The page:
Agriculture: Pomegranate Pest Management Guidelines

Alternaria Fruit Rot (Black Heart)

  • Alternaria Fruit Rot (Black Heart): Alternaria alternata, Alternaria arborescens
  • Symptoms and Signs

    Alternaria fruit rot infections commonly begin in the orchard following rain during flowering and early fruit development. The fungus can grow inside the fruit without external decay symptoms. Infected fruit generally are lighter in weight and the rind may be slightly off-color, such as a paler red, and may show some brownish-red discoloration. In the later stages of infection, arils show a brown decay and black sporulation can be seen inside the fruit. In advanced stages of internal decay, the fruit's exterior shows some shriveling.

    Comments on the Disease

    Alternaria alternata and related species commonly present on plant surfaces and in dying or dead tissue of plants. The pathogens overwinter on plant debris in or on the soil and in mummified fruit. The spores are airborne and can be carried to the flowers or wounded fruit with soil dust. Infections may also start from insect and bird punctures on fruit. While San Joaquin Valley research suggests that the petal fall stage is the most susceptible to infection, infection can occur throughout the bloom and fruit development periods.

    Estimated losses are usually less than 1% but can be up to 6%.


    Because the fruit crown covers the blossom tissues, preharvest sprays are generally ineffective. Cultural controls can help manage alternaria fruit rot:

    • Use good orchard management practices, such as dust control and sanitation (removal of old fruit and dead branches), to reduce the incidence of the disease.
    • Consider gently shaking the tree at the time of harvest to drop infected, healthy-appearing fruit to the ground.
    • Avoid water stress and overwatering that may result in fruit cracking.
    • Avoid packing diseased fruit by thoroughly sorting and grading pomegranates for discoloration and cracking.
    Common name Amount per acre REI‡ PHI‡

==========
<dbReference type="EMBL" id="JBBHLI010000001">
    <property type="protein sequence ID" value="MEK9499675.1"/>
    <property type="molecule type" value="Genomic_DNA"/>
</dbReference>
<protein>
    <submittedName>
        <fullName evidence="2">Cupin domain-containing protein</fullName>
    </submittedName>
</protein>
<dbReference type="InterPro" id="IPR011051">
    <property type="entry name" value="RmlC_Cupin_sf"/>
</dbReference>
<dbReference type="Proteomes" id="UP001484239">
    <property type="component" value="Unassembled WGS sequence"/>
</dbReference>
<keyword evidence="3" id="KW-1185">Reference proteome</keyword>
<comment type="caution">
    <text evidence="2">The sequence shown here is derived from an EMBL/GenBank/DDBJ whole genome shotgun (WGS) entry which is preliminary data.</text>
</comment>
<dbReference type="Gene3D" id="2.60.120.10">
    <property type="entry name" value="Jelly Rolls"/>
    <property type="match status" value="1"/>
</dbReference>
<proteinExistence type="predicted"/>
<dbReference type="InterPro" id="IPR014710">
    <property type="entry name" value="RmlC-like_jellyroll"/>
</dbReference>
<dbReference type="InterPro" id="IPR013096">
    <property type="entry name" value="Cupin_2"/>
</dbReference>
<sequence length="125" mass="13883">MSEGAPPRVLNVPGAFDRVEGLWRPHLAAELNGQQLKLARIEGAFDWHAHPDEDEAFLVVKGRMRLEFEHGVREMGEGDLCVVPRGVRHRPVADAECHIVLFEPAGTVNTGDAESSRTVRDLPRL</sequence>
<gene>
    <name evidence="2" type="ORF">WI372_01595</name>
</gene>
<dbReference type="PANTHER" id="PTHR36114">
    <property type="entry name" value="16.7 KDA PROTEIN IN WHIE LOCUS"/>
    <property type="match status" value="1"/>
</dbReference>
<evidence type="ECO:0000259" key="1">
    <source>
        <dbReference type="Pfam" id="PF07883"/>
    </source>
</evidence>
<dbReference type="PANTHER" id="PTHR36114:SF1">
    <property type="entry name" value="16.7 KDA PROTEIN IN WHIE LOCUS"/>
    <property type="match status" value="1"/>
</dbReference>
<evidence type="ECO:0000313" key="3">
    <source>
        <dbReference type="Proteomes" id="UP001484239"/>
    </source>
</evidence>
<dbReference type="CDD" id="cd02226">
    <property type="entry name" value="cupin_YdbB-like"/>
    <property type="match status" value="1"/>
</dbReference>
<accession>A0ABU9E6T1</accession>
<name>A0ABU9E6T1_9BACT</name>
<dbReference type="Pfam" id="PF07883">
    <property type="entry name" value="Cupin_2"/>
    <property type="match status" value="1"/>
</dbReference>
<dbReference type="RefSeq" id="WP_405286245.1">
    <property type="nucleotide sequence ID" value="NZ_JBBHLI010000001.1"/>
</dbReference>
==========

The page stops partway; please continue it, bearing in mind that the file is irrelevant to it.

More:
(Example trade name)   (hours) (days)
    Not all registered pesticides are listed. The following are ranked with the pesticides having the greatest IPM value listed first—the most effective and least likely to cause resistance are at the top of the table. When choosing a pesticide, consider information relating to the pesticide's properties and application timing, honey bees, and environmental impact. Always read the label of the product being used.
      (Ph-D) 6.2 oz 4 0
      COMMENTS: A chitin biosynthesis inhibitor, which has medium resistance potential.
    Restricted entry interval (REI) is the number of hours (unless otherwise noted) from treatment until the treated area can be safely entered without protective clothing. Preharvest interval (PHI) is the number of days from treatment to harvest. In some cases, the REI exceeds the PHI. The longer of two intervals is the minimum time that must elapse before harvest.
    1 Group numbers are assigned by the Fungicide Resistance Action Committee (FRAC) according to different modes of action. Fungicides with a different group number are suitable to alternate in a resistance management program. In California, make no more than one application of fungicides with mode-of-action group numbers 1, 4, 9, 11, or 17 before rotating to a fungicide with a different mode-of-action group number; for fungicides with other group numbers, make no more than two consecutive applications before rotating to a fungicide with a different mode-of-action group number.
    Text Updated: 12/18
    Treatment Table Updated: 12/18